• Lydia Ng

Here's How I Fixed My Work From Home Setup

Circuit breaker measures won't be lifted for another month and we're all still hunched over our computers at home. If you've got aches and pains from poor ergonomics, an online chiropractic consultation may just be what you need.

This is my work from home situation: My dining table doubles as my desk and by mid-morning I’m sinking into my lower back and hunched over my laptop. By the end of the day, my body’s aching and I'm exhausted. You can relate, surely; a 2018 study revealed that 73 per cent of office workers surveyed experience pain in their bodies.

Clearly, my work station isn't ideal and the need for a better setup is of utmost importance. (If this all sounds a tad dramatic, here's what happens to your spine when you slouch.)

Enter registered chiropractor, Dr Neil Stakes M.Chiro (SA), who owns chiropractic and homeopathic clinic, Back II Life. He's offered to show me how to improve my desk/dining table set-up via Telehealth aka an online consultation.


Lifestyle Habits

The first thing Dr Stakes asks about are my lifestyle habits: how long I’m at my computer for and if I take any breaks, how many hours of sleep I get, whether I fit exercise in now and before the circuit breaker. I tell him that I stare at my screen six, maybe eight hours every day, mobile phone not included. It’s hard to switch off, and whilst I exercise at home regularly, I'm definitely not getting my steps in.

“You’ve probably heard, sitting is the new smoking,” Dr Stakes says, reminding me to stand up every 20 minutes to stretch and walk around the house.

Setting Up The Work Station

My phone camera is placed at an angle where Dr Stakes can see my alignment and posture, and the position of my laptop. He’s pleased to see a lumbar support cushion, but as it turns out, I haven’t been using it correctly. It’s supposed to be placed against the middle of my back, but I've had it behind my lower back this entire time.

His advice: Prop my laptop on a box or some books so the screen is at eye level. Sit back in the chair, feet flat on the floor. My dining chair isn’t ergonomically designed, with deep seating and being fairly vertically challenged, my feet just touches the floor. Dr Stakes suggests placing a book underneath my feet.

He adds that using a separate, wireless keyboard would be ideal. By relying on a laptop’s built-in keyboard, your back is in an inclined position. With a separate keyboard, the distance between screen and your eyes will be reduced and you’ll adopt a correct spinal cord posture, as your hands won’t be as close to the laptop as they were before.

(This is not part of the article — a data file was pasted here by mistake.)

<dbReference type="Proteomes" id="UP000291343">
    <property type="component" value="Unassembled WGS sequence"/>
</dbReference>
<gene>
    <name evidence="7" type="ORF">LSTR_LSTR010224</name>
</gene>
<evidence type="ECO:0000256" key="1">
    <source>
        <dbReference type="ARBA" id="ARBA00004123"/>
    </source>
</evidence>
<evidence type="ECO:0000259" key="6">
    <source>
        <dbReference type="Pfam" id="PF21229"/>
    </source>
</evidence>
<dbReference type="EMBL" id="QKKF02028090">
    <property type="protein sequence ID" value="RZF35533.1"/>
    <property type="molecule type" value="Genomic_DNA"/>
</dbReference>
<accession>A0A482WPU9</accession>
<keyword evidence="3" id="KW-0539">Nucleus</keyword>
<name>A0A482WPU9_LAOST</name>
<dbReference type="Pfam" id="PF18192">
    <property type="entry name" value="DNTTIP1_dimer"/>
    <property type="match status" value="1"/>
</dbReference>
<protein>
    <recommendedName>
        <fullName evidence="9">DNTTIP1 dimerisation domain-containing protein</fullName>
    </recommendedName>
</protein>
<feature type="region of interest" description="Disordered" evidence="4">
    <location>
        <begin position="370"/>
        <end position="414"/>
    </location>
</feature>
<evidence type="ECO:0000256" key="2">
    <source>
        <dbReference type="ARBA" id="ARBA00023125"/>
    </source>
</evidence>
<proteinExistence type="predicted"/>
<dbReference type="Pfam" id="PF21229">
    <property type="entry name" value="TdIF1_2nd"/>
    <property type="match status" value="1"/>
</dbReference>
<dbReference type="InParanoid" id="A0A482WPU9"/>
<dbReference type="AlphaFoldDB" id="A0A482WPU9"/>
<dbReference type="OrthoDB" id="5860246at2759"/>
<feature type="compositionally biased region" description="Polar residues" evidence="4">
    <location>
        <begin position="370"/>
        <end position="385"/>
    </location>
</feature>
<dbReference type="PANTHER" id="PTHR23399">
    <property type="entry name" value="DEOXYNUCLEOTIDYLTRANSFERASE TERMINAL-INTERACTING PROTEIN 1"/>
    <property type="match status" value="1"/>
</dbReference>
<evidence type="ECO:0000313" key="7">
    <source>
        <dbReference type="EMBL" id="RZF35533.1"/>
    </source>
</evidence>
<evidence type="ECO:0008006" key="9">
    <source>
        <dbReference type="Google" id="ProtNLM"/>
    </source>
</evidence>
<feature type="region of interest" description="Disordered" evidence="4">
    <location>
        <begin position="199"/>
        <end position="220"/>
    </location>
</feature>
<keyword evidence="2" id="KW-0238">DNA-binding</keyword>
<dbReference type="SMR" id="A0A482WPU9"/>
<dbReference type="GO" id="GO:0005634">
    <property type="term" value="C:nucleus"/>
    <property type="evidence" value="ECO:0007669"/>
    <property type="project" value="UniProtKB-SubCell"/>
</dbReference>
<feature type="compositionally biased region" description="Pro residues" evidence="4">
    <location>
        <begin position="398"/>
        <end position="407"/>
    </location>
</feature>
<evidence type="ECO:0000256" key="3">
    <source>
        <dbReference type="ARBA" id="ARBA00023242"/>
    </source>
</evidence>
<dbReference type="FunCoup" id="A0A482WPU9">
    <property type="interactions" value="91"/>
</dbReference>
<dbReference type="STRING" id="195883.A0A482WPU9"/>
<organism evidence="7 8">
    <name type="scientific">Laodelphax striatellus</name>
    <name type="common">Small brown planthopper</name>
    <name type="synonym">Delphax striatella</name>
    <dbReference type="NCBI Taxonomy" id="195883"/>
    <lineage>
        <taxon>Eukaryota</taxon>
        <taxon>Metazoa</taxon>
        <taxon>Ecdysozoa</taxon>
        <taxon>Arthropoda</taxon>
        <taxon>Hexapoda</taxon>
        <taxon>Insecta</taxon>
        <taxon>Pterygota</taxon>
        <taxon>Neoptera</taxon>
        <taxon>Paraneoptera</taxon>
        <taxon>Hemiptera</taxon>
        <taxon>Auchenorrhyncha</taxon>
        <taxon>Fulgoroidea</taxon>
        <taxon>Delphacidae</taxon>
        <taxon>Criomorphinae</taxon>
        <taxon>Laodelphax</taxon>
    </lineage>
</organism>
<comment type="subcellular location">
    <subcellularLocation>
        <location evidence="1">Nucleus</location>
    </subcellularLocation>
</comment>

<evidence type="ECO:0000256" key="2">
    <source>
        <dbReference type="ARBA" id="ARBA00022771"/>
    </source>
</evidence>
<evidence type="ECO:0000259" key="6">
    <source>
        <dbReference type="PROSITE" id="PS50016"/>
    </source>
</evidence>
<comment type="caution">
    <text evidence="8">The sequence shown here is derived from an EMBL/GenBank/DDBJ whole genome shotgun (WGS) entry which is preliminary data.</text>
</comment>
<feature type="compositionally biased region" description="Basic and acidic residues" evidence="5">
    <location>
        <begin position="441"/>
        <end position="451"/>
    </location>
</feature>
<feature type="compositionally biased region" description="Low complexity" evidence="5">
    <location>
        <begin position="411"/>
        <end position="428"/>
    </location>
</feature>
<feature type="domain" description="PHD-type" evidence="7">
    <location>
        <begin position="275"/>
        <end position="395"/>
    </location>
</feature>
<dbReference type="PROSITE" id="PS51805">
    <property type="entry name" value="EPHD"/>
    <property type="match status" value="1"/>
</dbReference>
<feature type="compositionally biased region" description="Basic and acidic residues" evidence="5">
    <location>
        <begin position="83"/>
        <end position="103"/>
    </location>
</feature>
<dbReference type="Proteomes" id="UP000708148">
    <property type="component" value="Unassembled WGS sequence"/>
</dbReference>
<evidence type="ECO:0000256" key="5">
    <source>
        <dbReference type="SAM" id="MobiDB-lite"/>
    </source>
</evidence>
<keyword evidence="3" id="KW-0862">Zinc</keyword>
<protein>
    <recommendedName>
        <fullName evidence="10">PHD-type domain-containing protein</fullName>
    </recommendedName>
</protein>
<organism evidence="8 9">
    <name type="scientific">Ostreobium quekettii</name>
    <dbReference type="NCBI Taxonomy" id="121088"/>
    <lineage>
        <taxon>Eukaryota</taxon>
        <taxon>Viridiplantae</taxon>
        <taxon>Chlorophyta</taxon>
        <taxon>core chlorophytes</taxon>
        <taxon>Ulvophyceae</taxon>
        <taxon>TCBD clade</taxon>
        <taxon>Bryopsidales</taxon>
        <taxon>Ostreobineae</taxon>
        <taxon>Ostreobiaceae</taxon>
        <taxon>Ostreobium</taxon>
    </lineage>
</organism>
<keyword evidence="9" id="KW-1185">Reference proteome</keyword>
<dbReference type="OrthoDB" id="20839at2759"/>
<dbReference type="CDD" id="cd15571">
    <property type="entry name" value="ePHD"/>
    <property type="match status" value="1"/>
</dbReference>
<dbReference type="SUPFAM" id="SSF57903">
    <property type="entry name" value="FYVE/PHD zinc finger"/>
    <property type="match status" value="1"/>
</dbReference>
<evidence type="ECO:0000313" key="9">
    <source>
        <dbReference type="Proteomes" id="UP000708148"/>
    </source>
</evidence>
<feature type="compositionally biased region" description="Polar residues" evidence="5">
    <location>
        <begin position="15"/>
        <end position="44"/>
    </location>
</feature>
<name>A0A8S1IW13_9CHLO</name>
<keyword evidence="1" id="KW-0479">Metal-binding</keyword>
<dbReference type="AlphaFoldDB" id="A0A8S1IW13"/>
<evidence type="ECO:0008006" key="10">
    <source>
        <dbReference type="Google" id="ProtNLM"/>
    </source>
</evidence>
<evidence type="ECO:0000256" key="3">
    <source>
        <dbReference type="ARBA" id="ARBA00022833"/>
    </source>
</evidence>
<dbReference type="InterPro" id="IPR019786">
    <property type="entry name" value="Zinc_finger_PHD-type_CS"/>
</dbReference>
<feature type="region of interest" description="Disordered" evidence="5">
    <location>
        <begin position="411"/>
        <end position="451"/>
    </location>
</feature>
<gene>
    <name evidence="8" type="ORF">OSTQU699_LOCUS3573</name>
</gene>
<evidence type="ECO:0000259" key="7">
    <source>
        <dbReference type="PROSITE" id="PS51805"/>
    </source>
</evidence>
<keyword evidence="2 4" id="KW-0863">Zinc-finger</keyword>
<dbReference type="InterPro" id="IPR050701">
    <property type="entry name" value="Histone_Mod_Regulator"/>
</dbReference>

Some Extra Questions

Dr Stakes also asks if I have any other concerns, and I mention that I often feel a pinch in my lower back whenever I sit for too long, or do certain movements, like burpees. I've had an MRI done, and it's not from vertebrae damage or a pinched nerve.

He suspects that I may suffer from Sacroiliac (SI) Joint Dysfunction, but any adjustments would obviously have to be done at the clinic. In the meantime, he recommends using an ice pack whenever I feel any discomfort, and to avoid plyometric exercises like burpees and jump lunges.

...And A Follow-Up

Right after my consultation, Dr Stakes sends me a rehab plan with exercises to help strengthen my lower back and more information about the SI joint. He also schedules in a short session the week after, to see how my newly arranged space and prescribed exercises are working out. I actually do feel more productive, and put it down to the mind-body connection from adopting the right posture and taking regular breaks. My muscles feel less tight and my lower back bothers me less.

The Verdict

You could get tips online, but what works for one person's desk/dining table won't necessarily work for yours. Here, you get professional, personalised advice that is specifically geared at your work station.


Teleheath is also open to anyone who has specific issues, like musculoskeletal pains or disorders and needs advice. “It’s a great supplement to in-patient consultations to what their real life looks like and allows me to advise them properly.” says Dr Stakes. "Specific patterns of movements are associated with pain syndrome and can reveal various pathologies."

The only drawback is, if you are suffering from any pains, you won’t get hands-on therapy. What you will get however, is a thorough evaluation, guidance in performing rehabilitative exercise and self-care instructions at home.

Each online consultation costs $88, and lasts 15-30 minutes. An in-clinic consultation that includes hands-on therapy is $140, without GST. Click here to book an appointment.


DULU received a complimentary consultation and follow-up from Back II Life; however, all opinions expressed here are our own and we do not receive commission from affiliate links.